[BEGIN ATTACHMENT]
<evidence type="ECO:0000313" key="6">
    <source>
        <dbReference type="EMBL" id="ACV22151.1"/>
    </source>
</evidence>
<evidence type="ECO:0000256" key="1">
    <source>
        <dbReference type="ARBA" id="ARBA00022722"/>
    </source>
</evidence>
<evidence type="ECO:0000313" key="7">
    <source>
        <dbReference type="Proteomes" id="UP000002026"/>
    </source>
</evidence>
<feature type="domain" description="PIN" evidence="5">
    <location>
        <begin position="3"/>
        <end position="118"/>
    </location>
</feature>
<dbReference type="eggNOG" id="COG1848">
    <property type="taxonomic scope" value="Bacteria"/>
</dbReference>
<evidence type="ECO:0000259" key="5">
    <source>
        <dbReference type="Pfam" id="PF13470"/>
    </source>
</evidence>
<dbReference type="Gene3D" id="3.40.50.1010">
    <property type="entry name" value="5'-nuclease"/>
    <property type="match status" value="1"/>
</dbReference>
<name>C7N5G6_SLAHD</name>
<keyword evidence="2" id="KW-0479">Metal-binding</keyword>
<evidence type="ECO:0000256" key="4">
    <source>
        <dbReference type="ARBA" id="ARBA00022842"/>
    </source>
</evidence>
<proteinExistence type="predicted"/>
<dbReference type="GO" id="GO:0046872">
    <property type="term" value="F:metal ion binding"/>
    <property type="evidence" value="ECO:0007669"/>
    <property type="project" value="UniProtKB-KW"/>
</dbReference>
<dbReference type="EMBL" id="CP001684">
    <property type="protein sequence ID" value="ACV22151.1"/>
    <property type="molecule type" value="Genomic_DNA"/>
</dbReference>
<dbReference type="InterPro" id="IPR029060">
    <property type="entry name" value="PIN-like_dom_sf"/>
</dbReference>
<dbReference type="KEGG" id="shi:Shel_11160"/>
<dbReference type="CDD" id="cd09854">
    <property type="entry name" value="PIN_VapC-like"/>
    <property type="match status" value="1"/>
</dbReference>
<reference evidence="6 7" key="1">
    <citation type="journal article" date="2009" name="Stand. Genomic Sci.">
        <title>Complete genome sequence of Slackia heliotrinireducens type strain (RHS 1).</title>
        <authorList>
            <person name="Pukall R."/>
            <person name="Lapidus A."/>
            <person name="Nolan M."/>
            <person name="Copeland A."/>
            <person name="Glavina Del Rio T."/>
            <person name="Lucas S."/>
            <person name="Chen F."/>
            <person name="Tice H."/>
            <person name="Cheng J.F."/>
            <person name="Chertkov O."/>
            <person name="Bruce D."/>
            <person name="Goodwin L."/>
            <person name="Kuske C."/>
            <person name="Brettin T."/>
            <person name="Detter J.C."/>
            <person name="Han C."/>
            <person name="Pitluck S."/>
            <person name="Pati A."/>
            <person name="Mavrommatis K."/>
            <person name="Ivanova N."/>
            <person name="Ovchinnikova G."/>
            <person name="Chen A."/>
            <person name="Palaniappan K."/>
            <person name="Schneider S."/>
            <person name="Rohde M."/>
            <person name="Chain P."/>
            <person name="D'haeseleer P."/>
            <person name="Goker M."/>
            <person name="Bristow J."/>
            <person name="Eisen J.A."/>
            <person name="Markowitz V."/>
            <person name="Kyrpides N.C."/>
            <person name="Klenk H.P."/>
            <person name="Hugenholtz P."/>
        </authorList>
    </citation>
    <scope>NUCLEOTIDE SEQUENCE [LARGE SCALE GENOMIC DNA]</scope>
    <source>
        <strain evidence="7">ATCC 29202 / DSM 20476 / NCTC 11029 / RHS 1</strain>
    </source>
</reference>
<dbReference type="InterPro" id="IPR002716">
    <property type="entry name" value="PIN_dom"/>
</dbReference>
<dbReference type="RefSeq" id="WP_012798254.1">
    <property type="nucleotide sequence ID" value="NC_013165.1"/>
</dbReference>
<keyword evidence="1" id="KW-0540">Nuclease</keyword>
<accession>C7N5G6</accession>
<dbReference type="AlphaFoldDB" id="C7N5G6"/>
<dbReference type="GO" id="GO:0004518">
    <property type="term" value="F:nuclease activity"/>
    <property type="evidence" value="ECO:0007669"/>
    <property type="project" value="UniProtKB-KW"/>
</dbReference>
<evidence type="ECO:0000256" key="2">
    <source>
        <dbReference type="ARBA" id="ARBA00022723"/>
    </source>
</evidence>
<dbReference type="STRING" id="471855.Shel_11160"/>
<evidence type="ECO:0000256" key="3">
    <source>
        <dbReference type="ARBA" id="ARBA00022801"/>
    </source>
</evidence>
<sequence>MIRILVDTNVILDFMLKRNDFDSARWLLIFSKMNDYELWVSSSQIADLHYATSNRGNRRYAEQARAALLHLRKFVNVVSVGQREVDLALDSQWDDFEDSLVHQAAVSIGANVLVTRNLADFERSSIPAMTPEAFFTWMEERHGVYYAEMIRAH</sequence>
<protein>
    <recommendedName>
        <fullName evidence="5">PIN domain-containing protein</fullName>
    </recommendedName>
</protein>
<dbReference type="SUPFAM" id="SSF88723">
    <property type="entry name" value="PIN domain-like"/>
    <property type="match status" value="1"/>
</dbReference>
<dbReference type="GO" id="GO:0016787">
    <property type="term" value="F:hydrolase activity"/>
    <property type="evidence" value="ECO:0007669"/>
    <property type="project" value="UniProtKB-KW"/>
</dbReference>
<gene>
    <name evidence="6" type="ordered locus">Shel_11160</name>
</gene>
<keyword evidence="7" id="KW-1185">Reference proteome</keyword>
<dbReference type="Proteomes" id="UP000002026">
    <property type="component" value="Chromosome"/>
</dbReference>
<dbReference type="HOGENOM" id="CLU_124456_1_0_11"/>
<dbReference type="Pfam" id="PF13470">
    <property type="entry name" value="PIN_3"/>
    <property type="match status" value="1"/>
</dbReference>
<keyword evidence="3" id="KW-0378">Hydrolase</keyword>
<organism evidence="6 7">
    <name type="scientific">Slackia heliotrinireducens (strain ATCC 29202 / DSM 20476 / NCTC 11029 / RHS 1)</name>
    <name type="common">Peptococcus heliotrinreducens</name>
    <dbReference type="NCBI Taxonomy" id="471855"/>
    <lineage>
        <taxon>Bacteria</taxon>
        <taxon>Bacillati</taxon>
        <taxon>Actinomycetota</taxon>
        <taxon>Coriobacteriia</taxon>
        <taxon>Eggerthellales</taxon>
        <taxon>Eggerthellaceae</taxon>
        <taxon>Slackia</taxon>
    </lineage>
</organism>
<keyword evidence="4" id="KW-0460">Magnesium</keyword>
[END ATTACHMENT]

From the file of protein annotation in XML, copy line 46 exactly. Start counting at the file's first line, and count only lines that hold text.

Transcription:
</dbReference>